——————–

(5) Question of the month

Can anyone explain why so many dictators of the 1930s liked to wear leather belts going over one shoulder and then down to the waist on the other side

——————–

Envoi

The fact that some persist in describing a vote by less than one third of the electorate, including only those who had reached voting age by 2015, as a decision by the British people (above all on a matter tying the nation’s hands in as yet unspecified ways for the foreseeable future) is a valid and startling index of the real level of  political awareness in one of the world’s most self-congratulatory democracies.  However, this paragraph is grateful that it doesn’t have to answer to the British electoral system

 

Advertisements

Why bother with facts when you can have a slogan?

There are a few basic points about Brexit, which it seems many in the population haven’t noticed, or haven’t understood, or which perhaps they have simply not exposed themselves to.

Seventeen million or so voted ‘leave’ in the referendum.  Fourteen million or so voted ‘remain’.  Both these figures are substantially under 50% OF THE ELECTORATE.  So it is flatly untrue to say that ‘the British people’ voted to leave.  By far the biggest tranche of the population was made up of those who, for whatever reasons, did not support either of those two simplistic choices.

A gasp – exhaustion or disbelief?

(Department of the bleeding obvious, as the saying all too often goes)  Win or lose that final vote, May will now have played all the cards in her hand (though why the nation let her get all this way without several competent adults sitting beside her is a mystery.)  Thus the EU has a whip hand in further dealings, if any, and can impose any conditions it might want, e.g. insisting on a long delay during which the recalcitrant UK parliament can be replaced by general election, producing a new House of Commons, mandated, and perhaps less obstructive.

honor honestis

Cui bono res publicae?

I have already got my fingers of both hands covered in ink from the ribbon on the typewriter, and to be honest am thoroughly off-piste with this interruption of my well deserved sabbatical.  Some of those whom I had considered friends, until now, have been harassing me with their proposed solution to the Brexit chaos (to be known in the history books of the future as Cameron’s Catastrophe.)  They apparently believe it is urgently necessary to get the signature of every member of the writing classes in all European territories with any kind of constitutional link to the British monarchy (and that apparently has flushed out some very rum customers in eastern Europe not to mention three Atlantic islands some 180 miles west of Lisbon, which geographers had believed sunk during a volcanic eruption a century or more ago) on a petition pleading for a ‘non-controversial’ referendum on whether to have a new referendum with a more intelligent gamut of options – forget the whole business, sell the country as a going (?) concern to its inhabitants (somebody evidently remembers the Trustee Savings Bank farce/scandal !), put the whole country up for auction with the highest bidder then doing what the hell he likes with it, declaring war on America hoping they will treat the nation the same way they treated Germany after WWII (Churchill turned that option down in 1949 on the grounds that Britain might win) and half a dozen others.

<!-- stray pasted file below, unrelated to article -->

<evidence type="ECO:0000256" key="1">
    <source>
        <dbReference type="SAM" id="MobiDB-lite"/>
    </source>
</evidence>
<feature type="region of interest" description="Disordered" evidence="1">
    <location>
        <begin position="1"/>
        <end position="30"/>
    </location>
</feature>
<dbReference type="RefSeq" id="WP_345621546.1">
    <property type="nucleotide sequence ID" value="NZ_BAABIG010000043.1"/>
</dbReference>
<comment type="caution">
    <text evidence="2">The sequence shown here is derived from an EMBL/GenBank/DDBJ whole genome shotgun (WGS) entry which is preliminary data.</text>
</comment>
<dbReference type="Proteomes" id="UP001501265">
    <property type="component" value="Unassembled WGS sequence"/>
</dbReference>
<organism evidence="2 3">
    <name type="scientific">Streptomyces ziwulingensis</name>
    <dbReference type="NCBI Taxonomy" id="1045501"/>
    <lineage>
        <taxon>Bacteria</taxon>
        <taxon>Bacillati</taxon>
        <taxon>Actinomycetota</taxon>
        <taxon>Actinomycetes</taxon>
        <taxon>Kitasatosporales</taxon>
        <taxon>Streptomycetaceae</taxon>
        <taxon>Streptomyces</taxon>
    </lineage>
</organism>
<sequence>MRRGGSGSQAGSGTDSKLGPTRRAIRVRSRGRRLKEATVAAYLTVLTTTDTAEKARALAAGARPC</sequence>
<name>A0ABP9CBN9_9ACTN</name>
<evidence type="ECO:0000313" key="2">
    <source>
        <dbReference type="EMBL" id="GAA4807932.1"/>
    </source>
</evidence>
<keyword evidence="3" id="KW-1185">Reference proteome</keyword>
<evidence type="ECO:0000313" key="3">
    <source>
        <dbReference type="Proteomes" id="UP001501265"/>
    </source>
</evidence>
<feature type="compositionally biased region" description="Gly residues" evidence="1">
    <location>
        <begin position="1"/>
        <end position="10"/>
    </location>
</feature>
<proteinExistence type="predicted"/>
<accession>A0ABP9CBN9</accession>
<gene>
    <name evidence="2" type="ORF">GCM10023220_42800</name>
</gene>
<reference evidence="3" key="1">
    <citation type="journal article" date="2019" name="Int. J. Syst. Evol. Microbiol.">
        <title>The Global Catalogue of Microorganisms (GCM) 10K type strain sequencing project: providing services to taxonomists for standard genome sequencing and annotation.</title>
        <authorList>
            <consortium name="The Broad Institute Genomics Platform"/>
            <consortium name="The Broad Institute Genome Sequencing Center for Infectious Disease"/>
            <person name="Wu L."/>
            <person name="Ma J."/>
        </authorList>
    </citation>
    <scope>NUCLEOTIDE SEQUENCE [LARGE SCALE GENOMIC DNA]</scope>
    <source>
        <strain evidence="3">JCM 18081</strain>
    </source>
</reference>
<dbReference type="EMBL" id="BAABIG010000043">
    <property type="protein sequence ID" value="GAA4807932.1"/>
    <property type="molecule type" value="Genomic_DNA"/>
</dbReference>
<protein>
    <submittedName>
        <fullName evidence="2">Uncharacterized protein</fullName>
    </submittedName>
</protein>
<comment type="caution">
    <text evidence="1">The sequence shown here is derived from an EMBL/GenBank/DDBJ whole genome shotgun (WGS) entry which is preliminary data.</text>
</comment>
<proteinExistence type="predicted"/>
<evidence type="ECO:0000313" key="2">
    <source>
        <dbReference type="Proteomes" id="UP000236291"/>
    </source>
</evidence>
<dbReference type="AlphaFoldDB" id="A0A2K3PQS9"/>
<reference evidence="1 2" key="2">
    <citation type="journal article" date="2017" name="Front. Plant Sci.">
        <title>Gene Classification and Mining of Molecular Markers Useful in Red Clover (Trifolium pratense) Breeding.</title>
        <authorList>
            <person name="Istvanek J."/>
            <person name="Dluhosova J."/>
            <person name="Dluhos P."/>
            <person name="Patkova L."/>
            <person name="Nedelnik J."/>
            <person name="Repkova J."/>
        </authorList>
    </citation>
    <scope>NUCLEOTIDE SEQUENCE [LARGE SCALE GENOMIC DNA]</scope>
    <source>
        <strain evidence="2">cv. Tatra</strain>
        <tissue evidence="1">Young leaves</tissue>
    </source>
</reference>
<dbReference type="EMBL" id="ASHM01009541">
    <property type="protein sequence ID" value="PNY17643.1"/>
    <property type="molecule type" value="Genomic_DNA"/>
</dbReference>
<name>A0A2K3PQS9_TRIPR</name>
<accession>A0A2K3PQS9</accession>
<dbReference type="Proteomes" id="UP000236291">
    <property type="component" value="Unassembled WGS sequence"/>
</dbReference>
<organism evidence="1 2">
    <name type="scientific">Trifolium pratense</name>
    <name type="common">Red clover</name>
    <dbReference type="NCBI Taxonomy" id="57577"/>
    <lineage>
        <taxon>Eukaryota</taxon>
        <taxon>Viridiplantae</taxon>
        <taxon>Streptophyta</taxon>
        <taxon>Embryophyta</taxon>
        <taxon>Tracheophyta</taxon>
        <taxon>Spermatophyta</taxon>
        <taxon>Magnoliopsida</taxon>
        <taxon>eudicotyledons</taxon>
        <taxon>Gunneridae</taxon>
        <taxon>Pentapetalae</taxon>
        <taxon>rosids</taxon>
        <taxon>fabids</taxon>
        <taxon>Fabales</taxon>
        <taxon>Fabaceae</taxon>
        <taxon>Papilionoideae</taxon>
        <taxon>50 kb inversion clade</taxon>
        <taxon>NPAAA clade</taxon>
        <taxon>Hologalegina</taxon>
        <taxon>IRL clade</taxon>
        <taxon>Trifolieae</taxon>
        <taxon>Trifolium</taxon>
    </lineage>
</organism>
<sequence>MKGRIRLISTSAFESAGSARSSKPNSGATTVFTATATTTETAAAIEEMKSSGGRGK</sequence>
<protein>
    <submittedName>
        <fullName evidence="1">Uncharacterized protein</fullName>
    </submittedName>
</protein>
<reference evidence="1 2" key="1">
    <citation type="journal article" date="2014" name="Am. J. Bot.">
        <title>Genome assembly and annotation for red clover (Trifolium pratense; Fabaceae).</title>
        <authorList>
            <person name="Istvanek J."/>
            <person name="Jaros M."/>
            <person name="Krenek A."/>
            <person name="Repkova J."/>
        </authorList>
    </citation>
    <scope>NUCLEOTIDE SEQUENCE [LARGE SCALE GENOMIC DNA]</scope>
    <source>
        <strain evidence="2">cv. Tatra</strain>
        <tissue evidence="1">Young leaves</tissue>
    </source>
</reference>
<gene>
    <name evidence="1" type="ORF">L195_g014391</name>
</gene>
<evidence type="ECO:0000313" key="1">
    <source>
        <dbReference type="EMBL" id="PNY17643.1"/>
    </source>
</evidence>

Lunatics!  This journal has, I believe, the only realistic solution, not that anyone is going to pay attention, but here it is in a dozen lines.  A delegation of a dozen or so citizens from the cloud-capped peaks of the British realm must attend upon the Queen, and respectfully show her the necessity of taking up immediately her inherited rights, delivering a bill of attainder upon every member of the House of Commons (with perhaps the exception of that stout fellow, Bercow).  The Serjeant-at-arms will then expeditiously arrange for every last one to be taken down the river under military escort, and installed under lock and key in the Tower of London.  If they question their situation they will find the Serjeant-at-arms to be a ‘negotiator’ very unlike the current prime minister.  Thereafter the governance of the nation to be in the hands of Her Majesty and such advisers as she shall see fit to choose.  She has for decades given more evidence of a capacity for taking good advice, for sound judgment exercised with moderation, and for avoiding foolish or disastrous entanglements than can be claimed for a very high proportion of those who in that time have presumed that bigotry and buffoonery, lying, xenophobia and careerism did not bar them from trying to take a share in influencing the administration of the nation.  And see the reults of their activities!

——————————–

Pulling the typewriter out of the old army kitbag in which it is stored (in case the roof leaks when there is a rainstorm) I found another text which seems unfamiliar, but highly relevant today, when capitalism appears proud that it has just propelled the world’s largest economy up to a pinnacle of $22 trillion of debt.  And just in case that was not a large enough investment the president of that nation has sent the government machine a request for the largest military budget ever recorded (in that country, though there may well be larger figures in some Hollywood movies.  Perhaps time, as they say in the movies, to feel very afraid.)  I append herewith.